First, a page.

– There are three different bricks drawn to make it less repeating. A flat, one with a variable rotation and one with a peg on the side. The last one is used more often if the color is closer to green, so trees and bushes gets some more volume. The build is nowhere close to being correct in any sense, especially when it comes to perspective, sizes or wrapping textures on spheres, so you need some imagination (or scroll around very fast) to accept the illusion.

– Then the fun starts, playing with real LEGO:


Lego models are added such as cars, flowers and trees. Two kinds of street baseplates are loaded to be used for a crossroad in the center and roads. Those will only be visible if there are provided links in the panorama meta data. Sometimes in crossings you can see the road in the imagery, but it’s not linked until the next panorama in front of you, so it does not reflect visual roads correctly. For the 3d-models I use a format called LDraw. An open standard for LEGO CAD programs that allow the user to create virtual LEGO models and scenes. All parts is stored in a folder and each file can reference other parts in the library. For example, every single peg on all bricks is just a reference to the same file called stud.dat. With software like Bricksmith and LEGO Digital Designer you can create models and export to this format. It’s also loads of models available on the internet, created by the LEGO community. Since it’s just a text file containing references, color, position and rotation, it’s straight forward to parse as geometry.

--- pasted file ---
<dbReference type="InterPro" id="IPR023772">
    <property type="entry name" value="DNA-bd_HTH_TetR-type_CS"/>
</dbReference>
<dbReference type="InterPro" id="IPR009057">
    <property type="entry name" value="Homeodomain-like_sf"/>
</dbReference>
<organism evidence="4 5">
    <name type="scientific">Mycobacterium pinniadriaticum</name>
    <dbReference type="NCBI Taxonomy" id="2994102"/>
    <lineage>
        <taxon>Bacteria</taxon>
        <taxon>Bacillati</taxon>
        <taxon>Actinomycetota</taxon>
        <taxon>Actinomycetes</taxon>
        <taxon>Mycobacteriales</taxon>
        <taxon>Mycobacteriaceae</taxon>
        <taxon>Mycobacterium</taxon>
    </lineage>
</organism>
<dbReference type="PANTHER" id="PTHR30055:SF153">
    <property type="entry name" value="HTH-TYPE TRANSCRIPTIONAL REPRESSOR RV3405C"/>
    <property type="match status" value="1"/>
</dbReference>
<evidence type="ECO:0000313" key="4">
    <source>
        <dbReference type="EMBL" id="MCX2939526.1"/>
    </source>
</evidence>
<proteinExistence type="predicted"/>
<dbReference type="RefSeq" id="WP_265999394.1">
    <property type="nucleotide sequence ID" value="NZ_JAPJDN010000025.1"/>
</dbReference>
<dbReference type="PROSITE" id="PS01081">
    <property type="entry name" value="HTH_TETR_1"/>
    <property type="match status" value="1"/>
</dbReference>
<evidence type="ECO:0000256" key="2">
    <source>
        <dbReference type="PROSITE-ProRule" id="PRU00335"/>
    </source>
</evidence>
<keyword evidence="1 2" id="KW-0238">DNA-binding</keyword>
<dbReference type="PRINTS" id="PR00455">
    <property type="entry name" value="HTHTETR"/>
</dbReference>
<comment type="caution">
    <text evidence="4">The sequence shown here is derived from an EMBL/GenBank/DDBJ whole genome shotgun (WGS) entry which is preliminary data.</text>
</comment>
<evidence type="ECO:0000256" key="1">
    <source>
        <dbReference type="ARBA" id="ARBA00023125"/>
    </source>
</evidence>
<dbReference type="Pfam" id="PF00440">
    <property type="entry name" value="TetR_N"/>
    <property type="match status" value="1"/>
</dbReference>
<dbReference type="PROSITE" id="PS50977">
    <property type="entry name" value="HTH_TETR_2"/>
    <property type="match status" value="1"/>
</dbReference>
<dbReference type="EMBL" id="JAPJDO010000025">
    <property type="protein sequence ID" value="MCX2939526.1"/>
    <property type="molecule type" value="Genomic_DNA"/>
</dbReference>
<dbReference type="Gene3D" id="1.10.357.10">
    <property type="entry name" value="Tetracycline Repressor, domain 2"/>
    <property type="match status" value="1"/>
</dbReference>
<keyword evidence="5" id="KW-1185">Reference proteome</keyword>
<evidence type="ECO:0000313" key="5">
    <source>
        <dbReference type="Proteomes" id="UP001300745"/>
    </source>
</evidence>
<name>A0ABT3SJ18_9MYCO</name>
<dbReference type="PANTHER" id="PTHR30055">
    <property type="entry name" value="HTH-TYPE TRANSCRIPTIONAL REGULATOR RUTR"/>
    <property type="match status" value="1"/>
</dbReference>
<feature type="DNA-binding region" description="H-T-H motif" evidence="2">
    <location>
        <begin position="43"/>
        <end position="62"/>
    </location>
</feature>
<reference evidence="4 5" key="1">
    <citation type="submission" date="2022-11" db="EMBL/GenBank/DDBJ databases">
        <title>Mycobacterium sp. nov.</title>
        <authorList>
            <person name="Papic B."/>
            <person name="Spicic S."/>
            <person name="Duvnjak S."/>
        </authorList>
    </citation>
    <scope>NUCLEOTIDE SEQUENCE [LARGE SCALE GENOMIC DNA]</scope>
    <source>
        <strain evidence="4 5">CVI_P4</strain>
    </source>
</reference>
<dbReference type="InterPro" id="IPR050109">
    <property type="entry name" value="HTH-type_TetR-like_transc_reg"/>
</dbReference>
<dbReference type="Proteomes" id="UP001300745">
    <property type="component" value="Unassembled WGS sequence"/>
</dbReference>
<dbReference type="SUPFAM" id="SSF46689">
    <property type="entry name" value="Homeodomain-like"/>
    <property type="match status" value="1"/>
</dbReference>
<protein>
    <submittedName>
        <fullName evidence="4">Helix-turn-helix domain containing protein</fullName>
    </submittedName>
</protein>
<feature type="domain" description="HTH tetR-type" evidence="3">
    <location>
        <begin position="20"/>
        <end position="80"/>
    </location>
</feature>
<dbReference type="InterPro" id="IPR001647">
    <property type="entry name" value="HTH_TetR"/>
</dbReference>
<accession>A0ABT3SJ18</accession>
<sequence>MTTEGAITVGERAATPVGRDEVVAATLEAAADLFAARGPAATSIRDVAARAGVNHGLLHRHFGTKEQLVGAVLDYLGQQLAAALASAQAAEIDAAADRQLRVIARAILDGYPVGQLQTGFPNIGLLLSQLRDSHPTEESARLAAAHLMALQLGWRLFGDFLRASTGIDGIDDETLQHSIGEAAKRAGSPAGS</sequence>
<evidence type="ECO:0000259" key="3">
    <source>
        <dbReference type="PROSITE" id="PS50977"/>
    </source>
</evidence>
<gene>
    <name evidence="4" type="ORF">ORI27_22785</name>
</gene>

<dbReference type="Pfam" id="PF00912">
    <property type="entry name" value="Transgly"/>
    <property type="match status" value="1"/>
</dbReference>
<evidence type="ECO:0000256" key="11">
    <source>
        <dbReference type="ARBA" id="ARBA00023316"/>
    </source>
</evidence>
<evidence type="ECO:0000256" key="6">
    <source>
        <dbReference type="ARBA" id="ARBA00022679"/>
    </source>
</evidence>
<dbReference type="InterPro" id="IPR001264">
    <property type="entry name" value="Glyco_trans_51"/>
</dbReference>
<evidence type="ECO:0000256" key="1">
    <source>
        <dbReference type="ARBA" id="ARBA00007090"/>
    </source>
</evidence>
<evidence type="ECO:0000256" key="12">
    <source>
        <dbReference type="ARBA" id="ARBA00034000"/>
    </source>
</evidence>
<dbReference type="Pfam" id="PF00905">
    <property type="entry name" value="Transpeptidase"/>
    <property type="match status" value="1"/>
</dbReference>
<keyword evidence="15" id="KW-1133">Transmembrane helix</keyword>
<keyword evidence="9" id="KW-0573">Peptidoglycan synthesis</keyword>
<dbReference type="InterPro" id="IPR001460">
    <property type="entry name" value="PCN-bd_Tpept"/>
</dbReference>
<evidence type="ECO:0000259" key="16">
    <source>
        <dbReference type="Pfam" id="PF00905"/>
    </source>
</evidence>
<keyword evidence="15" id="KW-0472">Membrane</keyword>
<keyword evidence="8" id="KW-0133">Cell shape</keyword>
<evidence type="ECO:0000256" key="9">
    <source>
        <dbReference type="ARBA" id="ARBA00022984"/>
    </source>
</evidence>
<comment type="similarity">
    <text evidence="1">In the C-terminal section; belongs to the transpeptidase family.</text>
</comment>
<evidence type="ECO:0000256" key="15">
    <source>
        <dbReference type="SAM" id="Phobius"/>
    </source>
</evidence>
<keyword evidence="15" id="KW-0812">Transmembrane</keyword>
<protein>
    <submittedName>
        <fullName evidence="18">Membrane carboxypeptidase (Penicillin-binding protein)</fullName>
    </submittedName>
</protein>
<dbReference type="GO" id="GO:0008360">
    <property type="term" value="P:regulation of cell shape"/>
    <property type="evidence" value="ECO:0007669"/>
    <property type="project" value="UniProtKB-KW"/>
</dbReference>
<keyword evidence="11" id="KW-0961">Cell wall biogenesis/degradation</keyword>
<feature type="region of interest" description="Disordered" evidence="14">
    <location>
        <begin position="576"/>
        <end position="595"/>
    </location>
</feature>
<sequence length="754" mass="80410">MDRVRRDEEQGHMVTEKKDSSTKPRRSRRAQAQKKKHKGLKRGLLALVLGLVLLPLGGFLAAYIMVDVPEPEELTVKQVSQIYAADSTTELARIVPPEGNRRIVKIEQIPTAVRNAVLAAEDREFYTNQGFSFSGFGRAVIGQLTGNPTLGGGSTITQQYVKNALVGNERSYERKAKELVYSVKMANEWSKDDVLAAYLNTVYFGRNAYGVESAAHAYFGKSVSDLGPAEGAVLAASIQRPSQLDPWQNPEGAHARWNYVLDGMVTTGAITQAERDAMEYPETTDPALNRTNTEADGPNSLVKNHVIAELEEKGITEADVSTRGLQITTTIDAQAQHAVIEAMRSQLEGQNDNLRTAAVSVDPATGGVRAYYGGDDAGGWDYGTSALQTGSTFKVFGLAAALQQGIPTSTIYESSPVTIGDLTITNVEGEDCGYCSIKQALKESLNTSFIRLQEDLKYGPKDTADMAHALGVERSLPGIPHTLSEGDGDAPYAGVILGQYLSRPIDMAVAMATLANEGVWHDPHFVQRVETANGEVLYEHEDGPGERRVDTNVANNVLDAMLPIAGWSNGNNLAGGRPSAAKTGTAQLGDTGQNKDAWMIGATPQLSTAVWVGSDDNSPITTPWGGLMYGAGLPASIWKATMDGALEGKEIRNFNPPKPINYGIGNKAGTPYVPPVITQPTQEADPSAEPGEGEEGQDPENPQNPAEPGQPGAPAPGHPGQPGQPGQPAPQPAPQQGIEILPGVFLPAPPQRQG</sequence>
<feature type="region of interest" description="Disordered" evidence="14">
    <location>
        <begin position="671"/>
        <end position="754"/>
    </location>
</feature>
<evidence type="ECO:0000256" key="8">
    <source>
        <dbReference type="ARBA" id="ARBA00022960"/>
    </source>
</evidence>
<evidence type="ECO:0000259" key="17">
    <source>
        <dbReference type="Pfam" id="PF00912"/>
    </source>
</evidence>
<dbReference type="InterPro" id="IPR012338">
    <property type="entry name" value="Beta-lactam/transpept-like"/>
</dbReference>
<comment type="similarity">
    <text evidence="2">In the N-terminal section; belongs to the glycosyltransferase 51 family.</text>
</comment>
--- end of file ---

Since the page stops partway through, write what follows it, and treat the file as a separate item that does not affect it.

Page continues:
To show the LDraw models I use BRIGL, a Javascript library made by Nicola Lugato that loads ldraw files into threejs. I modified it a bit to work with the latest revision of threejs and material handling.

It takes some CPU power to parse and create meshes. I tried implementing a WebWorker to parse the geometry, but without success. Would be nice to parse them without freezing the browser. Using BufferGeometries would also be better for parsing and memory. The web is perhaps not the best medium for this format, since every triangle in all pieces is parsed and rendered, even those not visible, like the inside pegs of a brick. In this demo, I do a very simple optimisation on the landmark models, while parsing the specification I exclude parts that is inside or beneath bricks, like the inner peg that connects to the brick beneath. This reduced the triangle-count and parse-time by 50%.

To avoid hundreds of requests in runtime when loading the models subparts I use a gulp-script to lookup all active models (.ldr, .mpd, .dat) which recursively transform parts to JSON and adds them into a bundle as cached modules so they can be required instead of loaded. The size compared to storing the final parsed geometry as JSON is significantly smaller since many parts are reused across models.

For more information, visit the about page. And source code is available on github.